Transformation. Revolution. Compassion. Connection. These were among the ways participants at the annual Making Connections convening described wellbeing in the context of their work cultivating mental health and wellbeing with men and boys in their communities.
Watch this short video featuring some of the many words participants used to describe wellbeing.
At the three-day gathering at Prevention Institute in Oakland, California, representatives from Making Connections coalitions from across the US continued to build synergy and momentum, further exploring intersecting interests and opportunities to leverage talent and knowledge across the Community of Practice.
Pre-convening sessions included an orientation for those new to the national initiative, along with discussions on community actions to enhance wellbeing through the physical and built environment, and the emerging role of health care organizations in changing and sustaining community prevention approaches to mental wellbeing.
Discussions focused on the four shifts that are at the center of Making Connections’ transformative work:
- Reframing concepts of mental health to include wellbeing and resilience;
- Shifting the focus upstream to emphasize mental health strategies that promote prevention and resilience as a complement to treatment and services;
- Expanding our approaches to address community conditions that influence mental health and wellbeing in addition to those that focus on individuals; and
- Integrating gender- and culture-informed strategies that meet men and boys where they are and that embrace a broad range of positive masculine qualities.
Throughout the convening, communities grappled with the tensions inherent in making these shifts, recognizing that while strategies across the continuum are important, the aim of Making Connections is to disrupt the status quo and reach for upstream approaches that transform community conditions to promote wellbeing for men and boys. Stepping into these spaces that are relatively unexplored maximizes opportunities to accelerate progress and realize greater wellbeing across the population. The conversations began with an overview of the Making Connections National Theory of Change and how its strategies will contribute to making these shifts.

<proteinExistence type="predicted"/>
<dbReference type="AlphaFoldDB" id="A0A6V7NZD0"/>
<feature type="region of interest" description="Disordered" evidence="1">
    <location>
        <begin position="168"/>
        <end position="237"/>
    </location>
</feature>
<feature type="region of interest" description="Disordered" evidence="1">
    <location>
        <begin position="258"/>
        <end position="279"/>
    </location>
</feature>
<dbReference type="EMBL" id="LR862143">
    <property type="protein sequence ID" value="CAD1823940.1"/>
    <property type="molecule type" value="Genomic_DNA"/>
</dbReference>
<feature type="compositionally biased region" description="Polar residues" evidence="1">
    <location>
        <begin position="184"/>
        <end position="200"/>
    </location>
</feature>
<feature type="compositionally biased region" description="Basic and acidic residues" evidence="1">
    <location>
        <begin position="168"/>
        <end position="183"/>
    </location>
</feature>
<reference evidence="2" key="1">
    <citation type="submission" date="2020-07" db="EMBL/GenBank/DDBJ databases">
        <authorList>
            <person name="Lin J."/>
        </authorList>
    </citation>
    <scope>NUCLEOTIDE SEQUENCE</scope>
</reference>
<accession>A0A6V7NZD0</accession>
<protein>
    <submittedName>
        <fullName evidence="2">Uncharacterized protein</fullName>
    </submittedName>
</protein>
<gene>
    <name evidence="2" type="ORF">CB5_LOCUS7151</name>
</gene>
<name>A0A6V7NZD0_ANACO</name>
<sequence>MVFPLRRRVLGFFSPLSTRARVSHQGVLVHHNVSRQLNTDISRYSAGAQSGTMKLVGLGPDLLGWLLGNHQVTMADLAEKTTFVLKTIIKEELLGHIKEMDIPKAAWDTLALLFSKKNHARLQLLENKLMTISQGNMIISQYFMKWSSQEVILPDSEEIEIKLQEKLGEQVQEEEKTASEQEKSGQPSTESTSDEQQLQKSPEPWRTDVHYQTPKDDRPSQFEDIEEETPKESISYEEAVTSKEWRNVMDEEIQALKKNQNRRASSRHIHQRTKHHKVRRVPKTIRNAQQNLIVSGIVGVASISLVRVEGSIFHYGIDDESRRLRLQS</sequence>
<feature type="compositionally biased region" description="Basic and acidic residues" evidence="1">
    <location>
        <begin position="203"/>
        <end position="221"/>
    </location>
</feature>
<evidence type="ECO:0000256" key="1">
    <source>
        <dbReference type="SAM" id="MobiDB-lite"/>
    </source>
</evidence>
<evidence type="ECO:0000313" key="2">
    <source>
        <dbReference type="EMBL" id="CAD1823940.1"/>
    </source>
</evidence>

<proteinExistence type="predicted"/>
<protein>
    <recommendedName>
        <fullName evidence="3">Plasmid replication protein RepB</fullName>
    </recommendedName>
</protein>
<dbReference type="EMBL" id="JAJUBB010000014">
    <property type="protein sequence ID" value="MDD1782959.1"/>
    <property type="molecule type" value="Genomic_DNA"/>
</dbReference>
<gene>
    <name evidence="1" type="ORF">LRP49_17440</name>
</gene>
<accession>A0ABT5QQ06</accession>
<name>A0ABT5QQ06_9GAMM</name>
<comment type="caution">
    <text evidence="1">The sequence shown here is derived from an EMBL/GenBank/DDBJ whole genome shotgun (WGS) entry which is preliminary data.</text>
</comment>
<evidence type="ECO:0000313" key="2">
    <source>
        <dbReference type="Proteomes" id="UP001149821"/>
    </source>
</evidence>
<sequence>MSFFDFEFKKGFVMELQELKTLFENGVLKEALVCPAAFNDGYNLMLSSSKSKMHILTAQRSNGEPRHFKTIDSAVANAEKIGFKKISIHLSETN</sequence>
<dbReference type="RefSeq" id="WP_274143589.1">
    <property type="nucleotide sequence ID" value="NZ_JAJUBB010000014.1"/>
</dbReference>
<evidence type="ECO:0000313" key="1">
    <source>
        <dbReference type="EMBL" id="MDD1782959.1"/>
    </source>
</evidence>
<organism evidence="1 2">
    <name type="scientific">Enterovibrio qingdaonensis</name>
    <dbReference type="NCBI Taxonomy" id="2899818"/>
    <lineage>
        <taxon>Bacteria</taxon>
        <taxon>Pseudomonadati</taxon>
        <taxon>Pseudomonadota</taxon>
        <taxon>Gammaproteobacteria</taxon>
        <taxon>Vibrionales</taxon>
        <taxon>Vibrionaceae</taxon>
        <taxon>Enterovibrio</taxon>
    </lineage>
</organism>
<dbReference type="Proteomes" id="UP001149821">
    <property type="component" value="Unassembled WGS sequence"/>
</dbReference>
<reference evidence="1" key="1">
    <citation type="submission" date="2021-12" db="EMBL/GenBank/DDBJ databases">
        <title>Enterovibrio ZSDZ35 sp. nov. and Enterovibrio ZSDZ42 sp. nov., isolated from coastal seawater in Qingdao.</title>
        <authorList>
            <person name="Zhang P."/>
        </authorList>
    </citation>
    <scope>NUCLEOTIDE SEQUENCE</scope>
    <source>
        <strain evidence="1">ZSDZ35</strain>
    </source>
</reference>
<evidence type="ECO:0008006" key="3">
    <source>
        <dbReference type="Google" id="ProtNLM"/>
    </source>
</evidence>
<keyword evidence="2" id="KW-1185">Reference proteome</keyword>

The connection you have in your community and this community are the fabric of resilience and thriving… What we’re doing here and what you’re doing in your community is forging the future for our society to heal ourselves and heal each other and to understand our potential as people and communities to be our most vibrant. -Howard Pinderhughes, Associate Professor & Chair, UCSF School of Nursing and Prevention Institute partner
Reframing Mental Health and Wellbeing
Conversations about changing the way we talk and think about mental health and wellbeing explored:
- The need to normalize the idea of mental health; to strengthen the belief that as with physical health, it’s important to care for and sustain our mental health.
- Finding opportunities to expand ideas around mental health to include positive aspects, such as resilience, joy, and self-confidence, and to embrace mental health and wellness as a goal for the population as a whole.
- The importance of understanding and addressing cultural barriers and leveraging cultural assets. For example, in some immigrant cultures, the concept of mental health is either not discussed at all, or conflated with mental illness. At the same time, many indigenous traditions have strong intergenerational ties that can foster connection and wellbeing.
In addition to developing gender-informed approaches, Making Connections communities are tailoring their strategies to reflect their particular populations of focus. In the fall of 2017, Making Connections sites that include veterans and military service members in their populations of focus came together in Nebraska to share ideas. They continued the conversation in a podcast discussion at the annual convening.
This is hard work, we realize that, but at the end of the day, I go home knowing we’re making a difference. … I come away from this meeting every year with that positivity, that reminder that you all are doing some great things. Mark Hedstrom, The Movember Foundation